The paper by Christopher Kent, Crystal Ossolinski and Luke Willard explores similar themes to that of Dynan and Kohn, but from a cross-country perspective. They show that aggregate debt-to-income ratios have tended to rise more in those OECD countries with flexible financial markets; larger rises in house prices; larger declines in inflation and unemployment; and larger falls in macroeconomic and nominal mortgage rate volatility. The authors then present simulations based on an overlapping generations set-up with binding credit constraints to explore the relative strength of various explanatory factors. The results suggest that for countries where maximum repayment ratios are important features of credit constraints, lower inflation has been a key factor boosting indebtedness, though the bulk of this effect should have run its course by now. Lower unemployment and a willingness to refinance loans and hold debt for longer may also have played a role, along with the more recent relaxation of lending standards in a number of countries.

Kent et al also examine the implications of rising indebtedness for vulnerability, assuming that household decisions regarding debt are made optimally with regard to factors affecting risk. If the probability of adverse shocks is unchanged, an easing in credit constraints would lead unambiguously to an increase in vulnerability; this may nevertheless be welfare-improving if credit constraints had been unduly restrictive. In contrast, a decline in the probability of adverse shocks has two opposing effects. On the one hand, households are less vulnerable to adverse shocks for unchanged levels of debt. On the other hand, this creates the incentive to borrow more, which works to offset the decline in the risk of adverse shocks; the net effect depends on parameter values. Finally, looking beyond the confines of the model, the authors acknowledge that vulnerability can increase if households and financial institutions are overly optimistic about the true risks they face.

Giuseppe Bertola's paper examines the relationship between the depth of the financial system and household risk from a different angle by asking whether efficient financial markets can substitute for government redistributive policies when countries become more integrated with the rest of the world. He argues that if increasing international economic integration results in greater labour income risk for individuals, then countries that are more open might be expected to have broader redistributive policies. However, he also points out that because financial markets assist households to pool and offset these risks, countries with more efficient financial markets may have less need for redistributive policies. Bertola's econometric results broadly support his thesis; controlling for openness, there is evidence that those countries with more developed financial markets have smaller governments. Bertola concludes that governments should use regulatory policies and supervision to encourage financial market development, particularly in response to increasing globalisation.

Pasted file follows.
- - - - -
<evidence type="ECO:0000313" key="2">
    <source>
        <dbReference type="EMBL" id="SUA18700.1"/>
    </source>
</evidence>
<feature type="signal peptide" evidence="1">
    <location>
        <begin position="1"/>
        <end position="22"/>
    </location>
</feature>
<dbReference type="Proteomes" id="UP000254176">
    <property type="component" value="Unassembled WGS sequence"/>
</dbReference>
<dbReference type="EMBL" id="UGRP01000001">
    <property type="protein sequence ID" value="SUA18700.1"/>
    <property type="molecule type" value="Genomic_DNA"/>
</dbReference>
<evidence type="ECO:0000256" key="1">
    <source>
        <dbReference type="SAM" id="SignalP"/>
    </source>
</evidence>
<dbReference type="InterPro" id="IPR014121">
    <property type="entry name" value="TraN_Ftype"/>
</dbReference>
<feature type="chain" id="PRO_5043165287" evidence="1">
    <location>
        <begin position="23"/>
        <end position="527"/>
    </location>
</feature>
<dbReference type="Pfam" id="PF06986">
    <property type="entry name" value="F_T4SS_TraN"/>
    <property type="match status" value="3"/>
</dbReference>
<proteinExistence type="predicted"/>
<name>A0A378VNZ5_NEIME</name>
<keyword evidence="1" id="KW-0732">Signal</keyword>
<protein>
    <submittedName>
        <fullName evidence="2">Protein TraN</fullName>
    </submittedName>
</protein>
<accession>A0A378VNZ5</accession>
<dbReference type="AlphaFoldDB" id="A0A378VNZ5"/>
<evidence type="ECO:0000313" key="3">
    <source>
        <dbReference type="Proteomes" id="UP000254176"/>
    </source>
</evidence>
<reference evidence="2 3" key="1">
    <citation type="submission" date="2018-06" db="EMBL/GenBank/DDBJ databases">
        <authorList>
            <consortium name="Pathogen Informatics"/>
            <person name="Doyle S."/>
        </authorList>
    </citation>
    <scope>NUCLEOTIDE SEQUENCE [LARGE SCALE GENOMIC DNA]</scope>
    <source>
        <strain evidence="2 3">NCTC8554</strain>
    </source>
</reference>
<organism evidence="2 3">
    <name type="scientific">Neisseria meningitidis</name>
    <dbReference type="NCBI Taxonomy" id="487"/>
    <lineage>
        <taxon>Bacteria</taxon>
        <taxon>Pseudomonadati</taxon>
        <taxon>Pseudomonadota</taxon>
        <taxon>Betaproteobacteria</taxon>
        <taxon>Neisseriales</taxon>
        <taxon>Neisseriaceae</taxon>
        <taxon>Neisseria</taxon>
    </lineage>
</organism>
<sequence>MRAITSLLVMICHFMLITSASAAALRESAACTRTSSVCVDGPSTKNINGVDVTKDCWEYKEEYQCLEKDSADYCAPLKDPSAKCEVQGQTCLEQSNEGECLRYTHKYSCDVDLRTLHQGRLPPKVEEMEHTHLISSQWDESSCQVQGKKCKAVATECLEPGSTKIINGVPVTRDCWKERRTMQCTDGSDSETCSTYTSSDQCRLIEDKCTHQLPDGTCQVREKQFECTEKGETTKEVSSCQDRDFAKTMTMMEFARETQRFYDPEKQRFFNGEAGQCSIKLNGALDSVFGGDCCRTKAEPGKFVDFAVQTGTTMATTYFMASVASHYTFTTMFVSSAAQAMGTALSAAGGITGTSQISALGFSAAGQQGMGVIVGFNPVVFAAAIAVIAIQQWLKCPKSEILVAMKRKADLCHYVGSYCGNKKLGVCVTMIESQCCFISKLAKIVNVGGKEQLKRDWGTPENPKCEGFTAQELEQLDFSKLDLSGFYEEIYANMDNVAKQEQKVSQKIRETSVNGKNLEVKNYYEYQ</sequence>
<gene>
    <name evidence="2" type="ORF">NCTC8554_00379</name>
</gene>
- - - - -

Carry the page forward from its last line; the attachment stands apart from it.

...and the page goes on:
Financial Institutions and Markets

Although regulation of the banking sector is pervasive, Franklin Allen and Elena Carletti argue that the market failures that justify this regulation are poorly understood, and hence it is difficult to determine whether public policies can improve on free-market outcomes or what form they should take. The authors postulate that policy-makers' desire to regulate financial markets is explained by their aversion to the high average and tail costs of financial crises. In their discussion of the benefits of regulation, the authors refer to earlier theoretical work that suggests that incomplete markets may result in liquidity to banks being inadequate when it is needed most, forcing them to sell assets in the market. However, because suppliers of liquidity are not compensated for the cost of providing liquidity in states where the demand for it is low, their average profitability can only be maintained if they can acquire assets cheaply when banks need liquidity. Thus, asset prices must be volatile to provide incentives for liquidity provision. Allen and Carletti describe how the problems of financial fragility, contagion and asset-price bubbles are all manifestations of this inefficient provision of liquidity.